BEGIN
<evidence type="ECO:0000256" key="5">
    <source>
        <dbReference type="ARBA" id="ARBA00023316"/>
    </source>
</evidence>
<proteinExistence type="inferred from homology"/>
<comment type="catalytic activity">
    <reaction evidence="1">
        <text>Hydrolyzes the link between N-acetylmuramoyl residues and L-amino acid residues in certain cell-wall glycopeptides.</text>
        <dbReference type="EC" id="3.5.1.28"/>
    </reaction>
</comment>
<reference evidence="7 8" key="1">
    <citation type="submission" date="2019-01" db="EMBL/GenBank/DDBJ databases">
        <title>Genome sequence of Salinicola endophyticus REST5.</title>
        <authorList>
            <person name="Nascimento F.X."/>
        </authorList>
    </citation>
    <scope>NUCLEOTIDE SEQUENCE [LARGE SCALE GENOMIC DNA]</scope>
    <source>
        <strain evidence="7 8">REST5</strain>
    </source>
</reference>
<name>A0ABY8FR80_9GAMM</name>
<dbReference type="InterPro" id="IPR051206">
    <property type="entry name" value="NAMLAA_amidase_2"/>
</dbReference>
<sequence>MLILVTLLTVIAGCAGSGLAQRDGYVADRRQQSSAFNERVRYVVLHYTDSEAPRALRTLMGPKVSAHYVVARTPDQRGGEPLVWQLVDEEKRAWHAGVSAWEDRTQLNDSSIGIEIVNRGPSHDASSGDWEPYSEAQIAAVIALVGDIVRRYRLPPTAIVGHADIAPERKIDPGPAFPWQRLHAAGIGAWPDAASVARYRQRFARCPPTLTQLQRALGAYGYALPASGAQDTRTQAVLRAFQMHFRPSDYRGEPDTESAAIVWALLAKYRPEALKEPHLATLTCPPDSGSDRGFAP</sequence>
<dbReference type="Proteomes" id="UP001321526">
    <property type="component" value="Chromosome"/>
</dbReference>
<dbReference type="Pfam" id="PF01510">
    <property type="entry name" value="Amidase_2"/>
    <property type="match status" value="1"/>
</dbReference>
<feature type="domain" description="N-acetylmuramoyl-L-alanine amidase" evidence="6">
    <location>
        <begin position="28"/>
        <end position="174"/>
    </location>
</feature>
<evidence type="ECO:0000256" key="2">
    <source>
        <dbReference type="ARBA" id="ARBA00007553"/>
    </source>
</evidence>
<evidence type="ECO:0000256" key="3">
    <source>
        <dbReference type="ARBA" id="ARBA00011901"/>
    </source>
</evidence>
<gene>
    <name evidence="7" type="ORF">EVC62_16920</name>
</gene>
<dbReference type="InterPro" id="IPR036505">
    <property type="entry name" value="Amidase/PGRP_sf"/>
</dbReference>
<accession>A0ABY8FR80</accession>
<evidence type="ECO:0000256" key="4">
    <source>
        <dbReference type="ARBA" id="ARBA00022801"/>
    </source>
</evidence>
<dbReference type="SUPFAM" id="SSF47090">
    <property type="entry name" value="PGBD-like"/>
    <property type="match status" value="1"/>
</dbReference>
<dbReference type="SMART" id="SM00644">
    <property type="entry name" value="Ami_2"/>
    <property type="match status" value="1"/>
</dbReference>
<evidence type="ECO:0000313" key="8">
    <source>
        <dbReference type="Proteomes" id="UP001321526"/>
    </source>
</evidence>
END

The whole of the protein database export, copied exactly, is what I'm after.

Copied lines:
<evidence type="ECO:0000256" key="5">
    <source>
        <dbReference type="ARBA" id="ARBA00023316"/>
    </source>
</evidence>
<proteinExistence type="inferred from homology"/>
<comment type="catalytic activity">
    <reaction evidence="1">
        <text>Hydrolyzes the link between N-acetylmuramoyl residues and L-amino acid residues in certain cell-wall glycopeptides.</text>
        <dbReference type="EC" id="3.5.1.28"/>
    </reaction>
</comment>
<reference evidence="7 8" key="1">
    <citation type="submission" date="2019-01" db="EMBL/GenBank/DDBJ databases">
        <title>Genome sequence of Salinicola endophyticus REST5.</title>
        <authorList>
            <person name="Nascimento F.X."/>
        </authorList>
    </citation>
    <scope>NUCLEOTIDE SEQUENCE [LARGE SCALE GENOMIC DNA]</scope>
    <source>
        <strain evidence="7 8">REST5</strain>
    </source>
</reference>
<name>A0ABY8FR80_9GAMM</name>
<dbReference type="InterPro" id="IPR051206">
    <property type="entry name" value="NAMLAA_amidase_2"/>
</dbReference>
<sequence>MLILVTLLTVIAGCAGSGLAQRDGYVADRRQQSSAFNERVRYVVLHYTDSEAPRALRTLMGPKVSAHYVVARTPDQRGGEPLVWQLVDEEKRAWHAGVSAWEDRTQLNDSSIGIEIVNRGPSHDASSGDWEPYSEAQIAAVIALVGDIVRRYRLPPTAIVGHADIAPERKIDPGPAFPWQRLHAAGIGAWPDAASVARYRQRFARCPPTLTQLQRALGAYGYALPASGAQDTRTQAVLRAFQMHFRPSDYRGEPDTESAAIVWALLAKYRPEALKEPHLATLTCPPDSGSDRGFAP</sequence>
<dbReference type="Proteomes" id="UP001321526">
    <property type="component" value="Chromosome"/>
</dbReference>
<dbReference type="Pfam" id="PF01510">
    <property type="entry name" value="Amidase_2"/>
    <property type="match status" value="1"/>
</dbReference>
<feature type="domain" description="N-acetylmuramoyl-L-alanine amidase" evidence="6">
    <location>
        <begin position="28"/>
        <end position="174"/>
    </location>
</feature>
<evidence type="ECO:0000256" key="2">
    <source>
        <dbReference type="ARBA" id="ARBA00007553"/>
    </source>
</evidence>
<evidence type="ECO:0000256" key="3">
    <source>
        <dbReference type="ARBA" id="ARBA00011901"/>
    </source>
</evidence>
<gene>
    <name evidence="7" type="ORF">EVC62_16920</name>
</gene>
<dbReference type="InterPro" id="IPR036505">
    <property type="entry name" value="Amidase/PGRP_sf"/>
</dbReference>
<accession>A0ABY8FR80</accession>
<evidence type="ECO:0000256" key="4">
    <source>
        <dbReference type="ARBA" id="ARBA00022801"/>
    </source>
</evidence>
<dbReference type="SUPFAM" id="SSF47090">
    <property type="entry name" value="PGBD-like"/>
    <property type="match status" value="1"/>
</dbReference>
<dbReference type="SMART" id="SM00644">
    <property type="entry name" value="Ami_2"/>
    <property type="match status" value="1"/>
</dbReference>
<evidence type="ECO:0000313" key="8">
    <source>
        <dbReference type="Proteomes" id="UP001321526"/>
    </source>
</evidence>